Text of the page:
When a child knows his body safety rules and feels empowered to say no to inappropriate touch and to keeping secrets, it communicates to a potential predator that the child is off limits. And when friends or child care providers see the Body Safety Rules hanging in our kitchen…

Click to read the rest of this article! 

Source: Why We Don’t Keep Secrets In Our House {Child Abuse Prevention}

Apr 252015

God told me the other day. . .” a friend said matter-of-factly, and then proceeded to tell me what she felt the Lord had instructed her to do.

How to knowThe concept of hearing messages from God sounds like a topic for an alternate reality television show, but in truth, it’s a very biblical concept. From the beginning of creation God has spoken to his people. In the early days, before the canon of Scripture, he spoke to believers in several ways: through his audible spoken word (Gen. 6:13), through angelic messengers (Dan. Luke 1:11), through a Christophany—a pre-incarnate appearance of Christ (Gen. 18:22), and through the prophets (Jer. 1:7).

Today he speaks primarily through his messengers (pastors, teachers, and fellow believers), his Word, and the Holy Spirit’s voice in our hearts. But the question remains:

How do we know we’re hearing God’s voice rather than our own or someone else’s?

Here are some guidelines:
1.  What we hear must agree with Scripture. In other words, God never tells us to do something contrary to his Word. This means the abortion clinic bomber who testified that “God told me to blow up this place” may have been hearing voices, but they weren’t the Lord’s. This is why we must read the Bible daily and become familiar with its truths. It becomes the plumb line for all other input.

2.  God usually repeats an important message. He knows we’re sometimes spiritually dense, so he gives us more than one opportunity to get it. You may read something that applies to your life in your morning quiet time, read it again during a devotional reading, and hear a preacher or teacher mention it in a sermon or lesson. God’s willingness to repeat himself is blessed confirmation if we think we’re hearing from God but aren’t quite sure. This is why it’s important to journal during our Bible reading and prayer time and take notes during teaching and preaching times. Sometimes the pattern of God’s messages to us becomes clearer when we write them down.

3.  An idea may come to us while we’re praying. If it’s something simple, like Send Sally a note of encouragement; she’s been struggling since Dan lost his job, and isn’t contrary to Scripture, I usually act upon it immediately. It’s probably the Holy Spirit prompting me. If it involves a greater commitment, I test the thought by waiting to see if God reinforces it in other ways.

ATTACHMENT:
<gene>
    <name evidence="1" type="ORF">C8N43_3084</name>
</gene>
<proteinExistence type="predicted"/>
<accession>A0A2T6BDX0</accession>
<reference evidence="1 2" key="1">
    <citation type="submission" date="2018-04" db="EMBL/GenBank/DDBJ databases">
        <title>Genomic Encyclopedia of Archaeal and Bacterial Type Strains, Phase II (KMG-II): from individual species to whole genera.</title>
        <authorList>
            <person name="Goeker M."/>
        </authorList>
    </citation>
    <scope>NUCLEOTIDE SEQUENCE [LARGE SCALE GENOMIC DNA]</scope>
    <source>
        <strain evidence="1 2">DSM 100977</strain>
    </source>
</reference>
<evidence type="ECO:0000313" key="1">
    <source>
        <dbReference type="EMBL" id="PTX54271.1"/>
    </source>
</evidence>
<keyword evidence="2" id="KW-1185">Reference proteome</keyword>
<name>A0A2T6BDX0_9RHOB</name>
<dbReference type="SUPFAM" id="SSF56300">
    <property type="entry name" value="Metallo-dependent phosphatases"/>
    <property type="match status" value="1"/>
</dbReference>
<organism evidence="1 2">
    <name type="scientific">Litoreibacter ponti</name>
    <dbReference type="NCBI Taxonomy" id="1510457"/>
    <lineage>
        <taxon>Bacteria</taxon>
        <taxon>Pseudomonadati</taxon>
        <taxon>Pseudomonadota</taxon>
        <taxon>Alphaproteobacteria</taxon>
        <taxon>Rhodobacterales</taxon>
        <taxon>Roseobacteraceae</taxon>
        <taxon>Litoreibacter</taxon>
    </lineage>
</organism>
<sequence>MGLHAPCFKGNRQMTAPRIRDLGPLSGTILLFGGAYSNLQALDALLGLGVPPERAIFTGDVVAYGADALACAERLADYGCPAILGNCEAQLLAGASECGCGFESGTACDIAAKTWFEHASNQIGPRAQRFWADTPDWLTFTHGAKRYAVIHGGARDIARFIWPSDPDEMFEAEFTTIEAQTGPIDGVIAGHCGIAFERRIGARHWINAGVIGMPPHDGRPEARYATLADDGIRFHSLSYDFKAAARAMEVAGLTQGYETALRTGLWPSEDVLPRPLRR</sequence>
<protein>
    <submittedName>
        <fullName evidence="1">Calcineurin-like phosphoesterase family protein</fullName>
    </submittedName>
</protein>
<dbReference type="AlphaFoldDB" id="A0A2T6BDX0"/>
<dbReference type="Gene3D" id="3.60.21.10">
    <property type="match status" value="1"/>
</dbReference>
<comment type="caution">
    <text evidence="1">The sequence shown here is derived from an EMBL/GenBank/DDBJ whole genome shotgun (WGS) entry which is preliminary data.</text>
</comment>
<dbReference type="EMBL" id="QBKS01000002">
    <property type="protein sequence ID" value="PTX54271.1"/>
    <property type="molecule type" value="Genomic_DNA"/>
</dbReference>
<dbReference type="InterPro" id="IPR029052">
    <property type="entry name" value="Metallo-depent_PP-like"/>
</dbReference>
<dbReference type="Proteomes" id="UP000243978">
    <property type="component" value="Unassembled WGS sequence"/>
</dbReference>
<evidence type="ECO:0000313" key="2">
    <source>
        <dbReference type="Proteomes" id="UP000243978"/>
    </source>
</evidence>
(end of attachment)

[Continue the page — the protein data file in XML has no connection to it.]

For years the Lord had prompted me to write inspiring articles for homeschooling moms. Friends encouraged me to compile them into a book. When another friend invited me to attend a writers conference, the idea began to take shape. I sought confirmation by speaking to an acquisitions editor at the conference, and he invited me to submit a proposal. When I shared the idea with a Christian businessman, and he offered to help, I knew the idea had been from the Lord.

4.  If an idea is from the Lord, the desire usually grows stronger with time. I confess—I get some crazy ideas sometimes. Crazy or not, I write down the idea and begin to pray about it. As the days pass, I’ll often find my enthusiasm and desire waning. Other times the desire grows, develops, and blossoms into a full-fledged calling. God confirms it in other ways and reinforces it with appropriate Scripture.

5.  It usually requires an element of risk and faith. God seldom calls us to do something completely off the normal path of our lives. Instead his call is usually the next step, albeit sometimes a BIG step, on the path we’re already on.

For years our family’s been involved with missions. We’ve financially supported missionaries, prayed and provided resources for them, and hosted them in our homes. When my husband and I began to experience a desire to take a short-term missions trip with our family, we sensed it was from the Lord.

We began to pray about it, and the desire grew stronger. We already knew a mission trip was scriptural, so when one of our missionary friends mentioned how they’d love to have a family work with them in Mexico, we knew the Lord was calling us to go.

Although it seems a bit mysterious, God loves to speak to his children. To hear him, we must learn to recognize his voice. This ability comes with patience and practice. Missionary Frank Laubach accurately expresses how every conversation with God involves learning to listen:

“The trouble with nearly everybody who prays is that he says, ‘Amen,’ and runs away before God has a chance to reply. Listening to God is far more important than giving him our ideas.”

May God bless you as you learn to listen to his voice.

How about you? How does the Lord usually speak to you? And how do you know it’s him speaking? Leave a comment below. I’d love to hear your thoughts. If you’re reading by email, click HERE and scroll to the bottom of the post, then click on Comment to leave your thoughts.

Source: Hungry for God: How to Know God’s Speaking to You